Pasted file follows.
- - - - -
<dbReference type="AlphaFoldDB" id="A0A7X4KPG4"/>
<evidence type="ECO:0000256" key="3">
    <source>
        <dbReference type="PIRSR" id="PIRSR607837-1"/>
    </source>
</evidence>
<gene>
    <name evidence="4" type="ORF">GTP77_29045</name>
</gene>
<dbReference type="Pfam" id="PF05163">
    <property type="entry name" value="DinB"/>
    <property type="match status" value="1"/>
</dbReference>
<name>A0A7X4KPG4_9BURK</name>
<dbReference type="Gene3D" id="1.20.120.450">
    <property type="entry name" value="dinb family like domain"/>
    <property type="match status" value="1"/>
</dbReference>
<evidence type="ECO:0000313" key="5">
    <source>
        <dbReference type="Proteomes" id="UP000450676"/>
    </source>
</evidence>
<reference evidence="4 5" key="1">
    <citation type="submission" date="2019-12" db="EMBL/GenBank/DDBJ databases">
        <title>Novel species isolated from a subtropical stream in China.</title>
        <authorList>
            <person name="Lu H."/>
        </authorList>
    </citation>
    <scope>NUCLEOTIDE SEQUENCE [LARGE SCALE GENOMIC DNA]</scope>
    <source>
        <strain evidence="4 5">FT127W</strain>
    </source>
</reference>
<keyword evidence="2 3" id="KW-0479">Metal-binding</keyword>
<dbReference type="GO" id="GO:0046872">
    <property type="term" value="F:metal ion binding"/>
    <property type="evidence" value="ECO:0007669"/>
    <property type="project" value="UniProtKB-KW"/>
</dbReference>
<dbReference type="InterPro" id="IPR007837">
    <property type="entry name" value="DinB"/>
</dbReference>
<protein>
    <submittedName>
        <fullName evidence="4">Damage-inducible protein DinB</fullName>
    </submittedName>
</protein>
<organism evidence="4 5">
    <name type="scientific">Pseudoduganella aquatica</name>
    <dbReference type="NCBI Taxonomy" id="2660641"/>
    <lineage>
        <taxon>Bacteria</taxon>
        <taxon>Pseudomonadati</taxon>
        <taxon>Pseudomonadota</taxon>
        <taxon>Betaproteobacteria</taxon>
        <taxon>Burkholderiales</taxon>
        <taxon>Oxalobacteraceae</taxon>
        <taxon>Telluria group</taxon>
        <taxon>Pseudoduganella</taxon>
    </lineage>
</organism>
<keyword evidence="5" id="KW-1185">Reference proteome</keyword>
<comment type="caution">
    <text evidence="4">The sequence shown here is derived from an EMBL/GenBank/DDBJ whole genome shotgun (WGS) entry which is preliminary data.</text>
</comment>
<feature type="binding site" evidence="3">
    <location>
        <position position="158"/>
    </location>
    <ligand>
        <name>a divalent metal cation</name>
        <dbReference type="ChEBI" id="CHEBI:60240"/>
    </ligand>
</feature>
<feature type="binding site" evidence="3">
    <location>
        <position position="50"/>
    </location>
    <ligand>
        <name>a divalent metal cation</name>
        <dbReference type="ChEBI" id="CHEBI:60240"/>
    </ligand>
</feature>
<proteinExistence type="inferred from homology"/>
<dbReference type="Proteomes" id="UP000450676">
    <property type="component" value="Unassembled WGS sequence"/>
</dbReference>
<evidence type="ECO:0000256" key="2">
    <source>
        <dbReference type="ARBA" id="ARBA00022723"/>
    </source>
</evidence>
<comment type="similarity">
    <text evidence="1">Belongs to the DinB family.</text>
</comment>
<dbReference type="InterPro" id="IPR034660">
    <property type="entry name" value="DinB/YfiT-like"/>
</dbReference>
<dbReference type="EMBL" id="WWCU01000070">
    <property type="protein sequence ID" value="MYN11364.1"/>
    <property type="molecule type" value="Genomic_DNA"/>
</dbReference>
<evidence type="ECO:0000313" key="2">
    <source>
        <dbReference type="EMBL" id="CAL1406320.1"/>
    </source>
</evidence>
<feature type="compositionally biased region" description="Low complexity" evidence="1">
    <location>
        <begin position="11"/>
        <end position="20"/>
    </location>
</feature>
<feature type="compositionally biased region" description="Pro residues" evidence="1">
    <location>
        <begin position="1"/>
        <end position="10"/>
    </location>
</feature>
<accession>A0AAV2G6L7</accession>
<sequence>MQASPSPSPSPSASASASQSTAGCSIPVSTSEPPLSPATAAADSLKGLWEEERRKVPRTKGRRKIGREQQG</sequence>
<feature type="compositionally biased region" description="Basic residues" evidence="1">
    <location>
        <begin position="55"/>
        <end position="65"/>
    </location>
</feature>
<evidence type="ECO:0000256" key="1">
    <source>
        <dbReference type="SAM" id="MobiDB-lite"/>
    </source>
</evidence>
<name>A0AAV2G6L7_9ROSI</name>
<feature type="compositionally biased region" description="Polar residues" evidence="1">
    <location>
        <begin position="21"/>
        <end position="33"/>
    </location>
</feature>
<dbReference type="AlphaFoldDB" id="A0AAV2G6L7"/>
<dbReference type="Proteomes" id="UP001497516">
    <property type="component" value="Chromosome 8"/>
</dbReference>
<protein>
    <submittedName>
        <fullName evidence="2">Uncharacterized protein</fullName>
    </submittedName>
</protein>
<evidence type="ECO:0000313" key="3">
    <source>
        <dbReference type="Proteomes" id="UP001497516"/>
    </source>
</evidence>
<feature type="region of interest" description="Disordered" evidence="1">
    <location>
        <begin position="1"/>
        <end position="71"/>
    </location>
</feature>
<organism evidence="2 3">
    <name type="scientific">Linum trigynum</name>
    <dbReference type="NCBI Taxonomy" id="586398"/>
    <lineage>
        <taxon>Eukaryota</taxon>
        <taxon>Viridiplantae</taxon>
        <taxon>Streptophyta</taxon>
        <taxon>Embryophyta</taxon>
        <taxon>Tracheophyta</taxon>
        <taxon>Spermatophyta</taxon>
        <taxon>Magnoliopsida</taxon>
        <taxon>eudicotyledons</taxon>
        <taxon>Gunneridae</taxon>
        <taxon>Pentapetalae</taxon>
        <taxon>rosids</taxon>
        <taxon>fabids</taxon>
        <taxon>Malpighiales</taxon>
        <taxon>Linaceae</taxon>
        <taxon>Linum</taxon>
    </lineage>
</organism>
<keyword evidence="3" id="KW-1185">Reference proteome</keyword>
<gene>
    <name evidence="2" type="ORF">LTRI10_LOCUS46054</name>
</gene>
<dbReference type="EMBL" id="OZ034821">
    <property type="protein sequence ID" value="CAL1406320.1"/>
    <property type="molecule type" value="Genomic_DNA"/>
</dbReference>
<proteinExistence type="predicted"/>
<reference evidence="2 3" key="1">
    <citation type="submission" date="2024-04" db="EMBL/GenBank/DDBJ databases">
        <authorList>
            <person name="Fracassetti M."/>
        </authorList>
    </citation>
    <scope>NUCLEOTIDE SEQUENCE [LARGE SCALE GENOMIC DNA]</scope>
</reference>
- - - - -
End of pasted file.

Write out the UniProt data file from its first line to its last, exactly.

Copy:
<dbReference type="AlphaFoldDB" id="A0A7X4KPG4"/>
<evidence type="ECO:0000256" key="3">
    <source>
        <dbReference type="PIRSR" id="PIRSR607837-1"/>
    </source>
</evidence>
<gene>
    <name evidence="4" type="ORF">GTP77_29045</name>
</gene>
<dbReference type="Pfam" id="PF05163">
    <property type="entry name" value="DinB"/>
    <property type="match status" value="1"/>
</dbReference>
<name>A0A7X4KPG4_9BURK</name>
<dbReference type="Gene3D" id="1.20.120.450">
    <property type="entry name" value="dinb family like domain"/>
    <property type="match status" value="1"/>
</dbReference>
<evidence type="ECO:0000313" key="5">
    <source>
        <dbReference type="Proteomes" id="UP000450676"/>
    </source>
</evidence>
<reference evidence="4 5" key="1">
    <citation type="submission" date="2019-12" db="EMBL/GenBank/DDBJ databases">
        <title>Novel species isolated from a subtropical stream in China.</title>
        <authorList>
            <person name="Lu H."/>
        </authorList>
    </citation>
    <scope>NUCLEOTIDE SEQUENCE [LARGE SCALE GENOMIC DNA]</scope>
    <source>
        <strain evidence="4 5">FT127W</strain>
    </source>
</reference>
<keyword evidence="2 3" id="KW-0479">Metal-binding</keyword>
<dbReference type="GO" id="GO:0046872">
    <property type="term" value="F:metal ion binding"/>
    <property type="evidence" value="ECO:0007669"/>
    <property type="project" value="UniProtKB-KW"/>
</dbReference>
<dbReference type="InterPro" id="IPR007837">
    <property type="entry name" value="DinB"/>
</dbReference>
<protein>
    <submittedName>
        <fullName evidence="4">Damage-inducible protein DinB</fullName>
    </submittedName>
</protein>
<organism evidence="4 5">
    <name type="scientific">Pseudoduganella aquatica</name>
    <dbReference type="NCBI Taxonomy" id="2660641"/>
    <lineage>
        <taxon>Bacteria</taxon>
        <taxon>Pseudomonadati</taxon>
        <taxon>Pseudomonadota</taxon>
        <taxon>Betaproteobacteria</taxon>
        <taxon>Burkholderiales</taxon>
        <taxon>Oxalobacteraceae</taxon>
        <taxon>Telluria group</taxon>
        <taxon>Pseudoduganella</taxon>
    </lineage>
</organism>
<keyword evidence="5" id="KW-1185">Reference proteome</keyword>
<comment type="caution">
    <text evidence="4">The sequence shown here is derived from an EMBL/GenBank/DDBJ whole genome shotgun (WGS) entry which is preliminary data.</text>
</comment>
<feature type="binding site" evidence="3">
    <location>
        <position position="158"/>
    </location>
    <ligand>
        <name>a divalent metal cation</name>
        <dbReference type="ChEBI" id="CHEBI:60240"/>
    </ligand>
</feature>
<feature type="binding site" evidence="3">
    <location>
        <position position="50"/>
    </location>
    <ligand>
        <name>a divalent metal cation</name>
        <dbReference type="ChEBI" id="CHEBI:60240"/>
    </ligand>
</feature>
<proteinExistence type="inferred from homology"/>
<dbReference type="Proteomes" id="UP000450676">
    <property type="component" value="Unassembled WGS sequence"/>
</dbReference>
<evidence type="ECO:0000256" key="2">
    <source>
        <dbReference type="ARBA" id="ARBA00022723"/>
    </source>
</evidence>
<comment type="similarity">
    <text evidence="1">Belongs to the DinB family.</text>
</comment>
<dbReference type="InterPro" id="IPR034660">
    <property type="entry name" value="DinB/YfiT-like"/>
</dbReference>
<dbReference type="EMBL" id="WWCU01000070">
    <property type="protein sequence ID" value="MYN11364.1"/>
    <property type="molecule type" value="Genomic_DNA"/>
</dbReference>
<evidence type="ECO:0000313" key="2">
    <source>
        <dbReference type="EMBL" id="CAL1406320.1"/>
    </source>
</evidence>
<feature type="compositionally biased region" description="Low complexity" evidence="1">
    <location>
        <begin position="11"/>
        <end position="20"/>
    </location>
</feature>
<feature type="compositionally biased region" description="Pro residues" evidence="1">
    <location>
        <begin position="1"/>
        <end position="10"/>
    </location>
</feature>
<accession>A0AAV2G6L7</accession>
<sequence>MQASPSPSPSPSASASASQSTAGCSIPVSTSEPPLSPATAAADSLKGLWEEERRKVPRTKGRRKIGREQQG</sequence>
<feature type="compositionally biased region" description="Basic residues" evidence="1">
    <location>
        <begin position="55"/>
        <end position="65"/>
    </location>
</feature>
<evidence type="ECO:0000256" key="1">
    <source>
        <dbReference type="SAM" id="MobiDB-lite"/>
    </source>
</evidence>
<name>A0AAV2G6L7_9ROSI</name>
<feature type="compositionally biased region" description="Polar residues" evidence="1">
    <location>
        <begin position="21"/>
        <end position="33"/>
    </location>
</feature>
<dbReference type="AlphaFoldDB" id="A0AAV2G6L7"/>
<dbReference type="Proteomes" id="UP001497516">
    <property type="component" value="Chromosome 8"/>
</dbReference>
<protein>
    <submittedName>
        <fullName evidence="2">Uncharacterized protein</fullName>
    </submittedName>
</protein>
<evidence type="ECO:0000313" key="3">
    <source>
        <dbReference type="Proteomes" id="UP001497516"/>
    </source>
</evidence>
<feature type="region of interest" description="Disordered" evidence="1">
    <location>
        <begin position="1"/>
        <end position="71"/>
    </location>
</feature>
<organism evidence="2 3">
    <name type="scientific">Linum trigynum</name>
    <dbReference type="NCBI Taxonomy" id="586398"/>
    <lineage>
        <taxon>Eukaryota</taxon>
        <taxon>Viridiplantae</taxon>
        <taxon>Streptophyta</taxon>
        <taxon>Embryophyta</taxon>
        <taxon>Tracheophyta</taxon>
        <taxon>Spermatophyta</taxon>
        <taxon>Magnoliopsida</taxon>
        <taxon>eudicotyledons</taxon>
        <taxon>Gunneridae</taxon>
        <taxon>Pentapetalae</taxon>
        <taxon>rosids</taxon>
        <taxon>fabids</taxon>
        <taxon>Malpighiales</taxon>
        <taxon>Linaceae</taxon>
        <taxon>Linum</taxon>
    </lineage>
</organism>
<keyword evidence="3" id="KW-1185">Reference proteome</keyword>
<gene>
    <name evidence="2" type="ORF">LTRI10_LOCUS46054</name>
</gene>
<dbReference type="EMBL" id="OZ034821">
    <property type="protein sequence ID" value="CAL1406320.1"/>
    <property type="molecule type" value="Genomic_DNA"/>
</dbReference>
<proteinExistence type="predicted"/>
<reference evidence="2 3" key="1">
    <citation type="submission" date="2024-04" db="EMBL/GenBank/DDBJ databases">
        <authorList>
            <person name="Fracassetti M."/>
        </authorList>
    </citation>
    <scope>NUCLEOTIDE SEQUENCE [LARGE SCALE GENOMIC DNA]</scope>
</reference>